In their civil suit, the Sheely family alleges that, “Utter incompetence, egregious misconduct, false hope and a reckless disregard for player health and safety led to the tragic death of Derek Sheely.”
Steve Nolan, who is representing the Sheely family, has yet to return a request for comment.
The Klamann Law Firm, which is litigating cases against the Kansas City Chiefs and the St. Louis Cardinals, and the Popham Law Firm are also representing the plaintiffs.
Sheely was a 22-year old, two-time Academic All-Conference Senior at FSU. In August 2011, he began his final year of collegiate football as the starting fullback for the football team.
The complaint, which can be found here, alleges that, “a basic disregard to player safety” led to the death.
The complaint explained that Sheely was initially injured during practice while participating in what was known by players as “The Drill.” This drill is, essentially, a more dangerous version of the Oklahoma drill, which coaches implement around the country at the high school and college levels. According to the complaint, this drill has been criticized by the National Football League to be “dangerous” and “meaningless.”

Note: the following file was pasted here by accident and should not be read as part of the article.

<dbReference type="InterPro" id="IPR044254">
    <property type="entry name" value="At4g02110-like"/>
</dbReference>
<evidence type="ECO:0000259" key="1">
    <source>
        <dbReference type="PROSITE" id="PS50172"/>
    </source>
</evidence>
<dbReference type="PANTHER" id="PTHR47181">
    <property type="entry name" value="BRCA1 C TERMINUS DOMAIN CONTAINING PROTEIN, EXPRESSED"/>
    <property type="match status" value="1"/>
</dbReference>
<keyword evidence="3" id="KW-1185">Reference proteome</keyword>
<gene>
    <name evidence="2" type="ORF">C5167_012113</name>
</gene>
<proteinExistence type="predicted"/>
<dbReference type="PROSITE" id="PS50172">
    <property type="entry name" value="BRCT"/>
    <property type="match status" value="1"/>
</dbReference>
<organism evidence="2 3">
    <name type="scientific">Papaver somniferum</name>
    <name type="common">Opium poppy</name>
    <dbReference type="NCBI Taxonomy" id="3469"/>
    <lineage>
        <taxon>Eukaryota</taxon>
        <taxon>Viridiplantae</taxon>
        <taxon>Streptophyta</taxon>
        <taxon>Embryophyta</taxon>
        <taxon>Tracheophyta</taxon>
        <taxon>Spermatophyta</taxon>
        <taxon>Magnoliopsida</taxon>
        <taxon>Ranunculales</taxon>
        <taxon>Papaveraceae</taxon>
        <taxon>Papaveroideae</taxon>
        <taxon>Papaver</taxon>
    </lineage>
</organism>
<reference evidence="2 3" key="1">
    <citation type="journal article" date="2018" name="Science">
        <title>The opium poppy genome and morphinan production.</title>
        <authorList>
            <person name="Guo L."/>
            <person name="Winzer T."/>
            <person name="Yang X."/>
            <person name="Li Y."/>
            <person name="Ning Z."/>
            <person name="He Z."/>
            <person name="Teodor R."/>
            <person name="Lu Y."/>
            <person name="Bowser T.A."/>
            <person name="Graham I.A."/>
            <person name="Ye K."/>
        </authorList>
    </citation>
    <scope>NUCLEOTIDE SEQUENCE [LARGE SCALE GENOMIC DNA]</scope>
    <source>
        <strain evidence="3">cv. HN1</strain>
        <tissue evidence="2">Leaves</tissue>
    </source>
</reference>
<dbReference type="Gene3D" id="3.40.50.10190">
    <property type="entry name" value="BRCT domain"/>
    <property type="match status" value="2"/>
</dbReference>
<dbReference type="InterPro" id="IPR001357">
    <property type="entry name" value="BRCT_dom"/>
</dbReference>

In “the drill,” a fullback runs full speed and hits a defenseless linebacker, who was allegedly told by coaches not to defend himself.
These hits are the equivalent to a small car crash, according to the complaint. Allegedly during the 2010 football season, at least one player sustained a concussion participating in “the drill” and, just days before Sheely’s incident, two players on his own team sustained concussions taking part in “the drill.” According to the complaint, some players quit the team because of “the drill,” and if players did not participate in “the drill,” they would be verbally abused by coaches.
The complaint goes into detail about how Sheely’s head problems started. While participating in “the drill,” Sheely’s forehead allegedly started to bleed profusely. He was examined by assistant athletic trainer Michael Sweitzer Jr. and bandaged up according to the plaintiffs. However, no concussion tests were done and Sheely was not evaluated properly, according to the complaint.